You ask this question at a particularly awkward time, with the near-meltdown of the international financial system only a couple years ago, and raging uncertainty about whether the stock markets are overpriced and due for a correction, when housing prices will bottom out, the quick ascent of gold prices in what may well be a bubble, what can be done about endemic unemployment, and whether we all face deflation or hyper-inflation. All the old rules-of-thumb are suspect in this environment. If I were you, I'd choose a low rate of return with guaranteed safety.
posted by exphysicist345 at 6:19 PM on November 17, 2010

Best answer: Youngandthrifty is written by another young Vancouverite who's got some of the same goals as you guys.

Seconding anything by Gordon Pape, although you may have to customize a bit to adjust for the fact that you're young and not retiring soon.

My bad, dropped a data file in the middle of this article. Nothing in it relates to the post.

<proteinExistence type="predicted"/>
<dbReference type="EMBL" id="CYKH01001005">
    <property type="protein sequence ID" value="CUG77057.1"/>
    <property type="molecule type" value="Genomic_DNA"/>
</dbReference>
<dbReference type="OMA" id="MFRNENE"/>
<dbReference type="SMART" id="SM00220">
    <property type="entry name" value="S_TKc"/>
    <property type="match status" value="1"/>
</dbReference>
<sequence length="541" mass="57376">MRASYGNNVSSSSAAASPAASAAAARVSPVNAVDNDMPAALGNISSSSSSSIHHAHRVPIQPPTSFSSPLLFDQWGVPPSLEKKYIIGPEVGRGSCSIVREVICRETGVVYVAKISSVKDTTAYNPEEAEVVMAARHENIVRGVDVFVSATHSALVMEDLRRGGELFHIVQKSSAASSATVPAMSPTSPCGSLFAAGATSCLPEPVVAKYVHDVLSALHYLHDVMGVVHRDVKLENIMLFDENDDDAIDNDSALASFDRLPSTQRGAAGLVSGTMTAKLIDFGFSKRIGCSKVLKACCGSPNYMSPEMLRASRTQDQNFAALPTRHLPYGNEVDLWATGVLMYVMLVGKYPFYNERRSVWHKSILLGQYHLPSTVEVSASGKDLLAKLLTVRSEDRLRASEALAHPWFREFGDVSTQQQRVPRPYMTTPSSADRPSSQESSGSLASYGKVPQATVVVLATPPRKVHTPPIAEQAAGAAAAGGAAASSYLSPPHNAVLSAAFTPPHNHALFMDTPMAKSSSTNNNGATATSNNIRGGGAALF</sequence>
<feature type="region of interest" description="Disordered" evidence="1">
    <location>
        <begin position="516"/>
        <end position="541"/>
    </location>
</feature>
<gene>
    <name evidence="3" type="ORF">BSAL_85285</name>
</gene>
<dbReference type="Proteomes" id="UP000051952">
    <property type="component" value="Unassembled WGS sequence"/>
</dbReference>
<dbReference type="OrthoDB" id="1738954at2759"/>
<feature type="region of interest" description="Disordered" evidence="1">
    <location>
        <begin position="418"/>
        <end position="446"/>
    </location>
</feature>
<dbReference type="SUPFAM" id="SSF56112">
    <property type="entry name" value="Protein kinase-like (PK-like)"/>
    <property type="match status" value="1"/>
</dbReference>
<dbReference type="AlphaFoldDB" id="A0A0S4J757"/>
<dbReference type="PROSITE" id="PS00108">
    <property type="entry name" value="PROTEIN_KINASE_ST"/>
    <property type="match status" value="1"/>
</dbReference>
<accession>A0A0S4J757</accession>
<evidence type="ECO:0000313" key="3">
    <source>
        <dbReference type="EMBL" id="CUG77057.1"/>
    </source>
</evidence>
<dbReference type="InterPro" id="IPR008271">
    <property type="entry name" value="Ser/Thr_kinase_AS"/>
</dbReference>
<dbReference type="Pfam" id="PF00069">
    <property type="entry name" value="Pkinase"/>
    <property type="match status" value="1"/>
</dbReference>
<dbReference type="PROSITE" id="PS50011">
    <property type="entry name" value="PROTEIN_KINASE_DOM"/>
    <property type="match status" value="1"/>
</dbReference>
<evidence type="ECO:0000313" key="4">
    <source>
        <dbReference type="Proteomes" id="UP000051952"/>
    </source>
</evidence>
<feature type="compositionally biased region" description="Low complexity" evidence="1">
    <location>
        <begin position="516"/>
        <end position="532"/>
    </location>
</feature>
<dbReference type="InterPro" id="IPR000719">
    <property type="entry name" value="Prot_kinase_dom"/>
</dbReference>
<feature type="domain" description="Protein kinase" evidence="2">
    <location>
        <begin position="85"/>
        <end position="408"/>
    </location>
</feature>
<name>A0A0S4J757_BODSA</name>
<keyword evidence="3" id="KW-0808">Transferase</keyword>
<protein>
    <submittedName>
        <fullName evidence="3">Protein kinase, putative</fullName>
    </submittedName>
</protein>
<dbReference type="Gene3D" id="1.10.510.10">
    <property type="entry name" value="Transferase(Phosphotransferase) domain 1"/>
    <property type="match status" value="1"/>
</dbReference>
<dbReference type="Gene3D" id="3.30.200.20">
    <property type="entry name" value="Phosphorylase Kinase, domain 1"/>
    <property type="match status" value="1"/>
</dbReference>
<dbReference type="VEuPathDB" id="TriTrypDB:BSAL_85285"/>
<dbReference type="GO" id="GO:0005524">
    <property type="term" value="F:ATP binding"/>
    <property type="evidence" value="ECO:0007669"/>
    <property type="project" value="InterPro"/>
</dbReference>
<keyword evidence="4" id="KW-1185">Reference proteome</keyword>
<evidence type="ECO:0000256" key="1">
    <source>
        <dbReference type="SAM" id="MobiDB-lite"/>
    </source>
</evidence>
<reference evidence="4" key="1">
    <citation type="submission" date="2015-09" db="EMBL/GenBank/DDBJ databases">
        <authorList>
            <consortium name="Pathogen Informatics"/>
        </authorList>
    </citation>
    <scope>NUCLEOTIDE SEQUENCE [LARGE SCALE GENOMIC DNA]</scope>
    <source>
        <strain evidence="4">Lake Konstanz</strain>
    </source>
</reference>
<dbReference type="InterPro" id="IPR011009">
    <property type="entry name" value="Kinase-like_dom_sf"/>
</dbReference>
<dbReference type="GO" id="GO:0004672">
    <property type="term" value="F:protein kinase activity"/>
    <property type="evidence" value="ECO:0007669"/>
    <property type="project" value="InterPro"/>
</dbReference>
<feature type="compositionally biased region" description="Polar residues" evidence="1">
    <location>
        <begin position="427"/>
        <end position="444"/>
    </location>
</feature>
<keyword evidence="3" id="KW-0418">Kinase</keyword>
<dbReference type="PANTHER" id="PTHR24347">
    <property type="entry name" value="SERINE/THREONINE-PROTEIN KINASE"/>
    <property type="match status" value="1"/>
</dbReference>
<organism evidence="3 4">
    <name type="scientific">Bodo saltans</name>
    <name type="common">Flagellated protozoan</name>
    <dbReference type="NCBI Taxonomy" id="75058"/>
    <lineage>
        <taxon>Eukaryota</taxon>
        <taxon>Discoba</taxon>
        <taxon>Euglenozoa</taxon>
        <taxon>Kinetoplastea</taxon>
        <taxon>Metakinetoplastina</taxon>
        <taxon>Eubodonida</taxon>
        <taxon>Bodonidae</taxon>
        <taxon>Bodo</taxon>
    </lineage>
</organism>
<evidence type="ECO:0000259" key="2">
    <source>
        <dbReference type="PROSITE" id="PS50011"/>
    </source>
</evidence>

Way to go, by the way... how many young Vancouverites can say that they're not in debt!
posted by graytona at 7:29 PM on November 17, 2010

Best answer: Nthing maxing out your RRSP and TFSA - especially the latter, since it is MUCH easier to take out money from it and then repay it back into the TFSA without penalties. As you've noted, prices are INSANE in the Lower Mainland of B.C. for real estate, and you're going to want to reach a 20% down payment to avoid CMHC insurance if you can swing it on your property purchase roughly 3 years hence.

RRSPs have the Home Buyer Plan, but somewhat restrictive repayment schedules. $5K per year per person for the two of you will add up to about $50K (including last year and this year) in TFSA funds you'll be able to access and repay on your own schedule.

You will want to change your high interest savings account to People's Trust - they have an office in Vancouver, are CDIC insured, and their current rate (since Aug. '09) is 2.1%

You can comparison shop rates at RedFlagDeals.

Good luck.
posted by birdsquared at 10:04 PM on November 17, 2010

Response by poster: Great, this is real good start. Thanks everyone!

Everyone who took the time to read and provide Canada-appropriate answers, anyway ;)
posted by Nelsormensch at 9:19 AM on November 18, 2010